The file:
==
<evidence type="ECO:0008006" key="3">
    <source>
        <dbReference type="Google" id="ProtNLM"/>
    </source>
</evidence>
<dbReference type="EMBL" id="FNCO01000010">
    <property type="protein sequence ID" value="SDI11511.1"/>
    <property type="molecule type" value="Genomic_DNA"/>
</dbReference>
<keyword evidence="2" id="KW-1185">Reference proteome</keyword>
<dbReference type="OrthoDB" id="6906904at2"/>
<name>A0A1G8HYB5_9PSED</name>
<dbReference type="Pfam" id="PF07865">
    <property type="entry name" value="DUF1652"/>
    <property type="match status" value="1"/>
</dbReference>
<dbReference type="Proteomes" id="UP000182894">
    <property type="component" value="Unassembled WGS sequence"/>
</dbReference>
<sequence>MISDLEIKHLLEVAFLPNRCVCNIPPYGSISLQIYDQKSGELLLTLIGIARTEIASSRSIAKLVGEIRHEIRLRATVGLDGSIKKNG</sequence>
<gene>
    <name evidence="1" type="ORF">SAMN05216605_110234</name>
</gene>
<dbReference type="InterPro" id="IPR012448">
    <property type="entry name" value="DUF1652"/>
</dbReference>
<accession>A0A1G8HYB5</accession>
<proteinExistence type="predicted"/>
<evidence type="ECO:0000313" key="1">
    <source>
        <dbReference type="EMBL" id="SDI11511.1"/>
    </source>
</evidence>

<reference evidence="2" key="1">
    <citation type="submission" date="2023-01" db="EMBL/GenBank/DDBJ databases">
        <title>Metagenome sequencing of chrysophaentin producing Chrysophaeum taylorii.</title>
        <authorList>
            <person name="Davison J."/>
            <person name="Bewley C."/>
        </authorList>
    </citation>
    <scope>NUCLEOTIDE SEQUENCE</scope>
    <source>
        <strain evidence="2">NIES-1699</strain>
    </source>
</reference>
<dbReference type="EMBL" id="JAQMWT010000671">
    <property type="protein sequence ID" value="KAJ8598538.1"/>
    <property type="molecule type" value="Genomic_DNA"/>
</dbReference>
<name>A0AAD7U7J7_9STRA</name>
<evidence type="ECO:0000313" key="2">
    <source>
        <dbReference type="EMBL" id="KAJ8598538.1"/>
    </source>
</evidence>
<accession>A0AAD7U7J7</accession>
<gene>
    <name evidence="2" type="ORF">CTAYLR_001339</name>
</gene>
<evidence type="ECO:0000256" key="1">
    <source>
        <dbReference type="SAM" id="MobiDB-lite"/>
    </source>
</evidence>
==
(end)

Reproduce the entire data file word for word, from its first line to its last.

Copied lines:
<evidence type="ECO:0008006" key="3">
    <source>
        <dbReference type="Google" id="ProtNLM"/>
    </source>
</evidence>
<dbReference type="EMBL" id="FNCO01000010">
    <property type="protein sequence ID" value="SDI11511.1"/>
    <property type="molecule type" value="Genomic_DNA"/>
</dbReference>
<keyword evidence="2" id="KW-1185">Reference proteome</keyword>
<dbReference type="OrthoDB" id="6906904at2"/>
<name>A0A1G8HYB5_9PSED</name>
<dbReference type="Pfam" id="PF07865">
    <property type="entry name" value="DUF1652"/>
    <property type="match status" value="1"/>
</dbReference>
<dbReference type="Proteomes" id="UP000182894">
    <property type="component" value="Unassembled WGS sequence"/>
</dbReference>
<sequence>MISDLEIKHLLEVAFLPNRCVCNIPPYGSISLQIYDQKSGELLLTLIGIARTEIASSRSIAKLVGEIRHEIRLRATVGLDGSIKKNG</sequence>
<gene>
    <name evidence="1" type="ORF">SAMN05216605_110234</name>
</gene>
<dbReference type="InterPro" id="IPR012448">
    <property type="entry name" value="DUF1652"/>
</dbReference>
<accession>A0A1G8HYB5</accession>
<proteinExistence type="predicted"/>
<evidence type="ECO:0000313" key="1">
    <source>
        <dbReference type="EMBL" id="SDI11511.1"/>
    </source>
</evidence>

<reference evidence="2" key="1">
    <citation type="submission" date="2023-01" db="EMBL/GenBank/DDBJ databases">
        <title>Metagenome sequencing of chrysophaentin producing Chrysophaeum taylorii.</title>
        <authorList>
            <person name="Davison J."/>
            <person name="Bewley C."/>
        </authorList>
    </citation>
    <scope>NUCLEOTIDE SEQUENCE</scope>
    <source>
        <strain evidence="2">NIES-1699</strain>
    </source>
</reference>
<dbReference type="EMBL" id="JAQMWT010000671">
    <property type="protein sequence ID" value="KAJ8598538.1"/>
    <property type="molecule type" value="Genomic_DNA"/>
</dbReference>
<name>A0AAD7U7J7_9STRA</name>
<evidence type="ECO:0000313" key="2">
    <source>
        <dbReference type="EMBL" id="KAJ8598538.1"/>
    </source>
</evidence>
<accession>A0AAD7U7J7</accession>
<gene>
    <name evidence="2" type="ORF">CTAYLR_001339</name>
</gene>
<evidence type="ECO:0000256" key="1">
    <source>
        <dbReference type="SAM" id="MobiDB-lite"/>
    </source>
</evidence>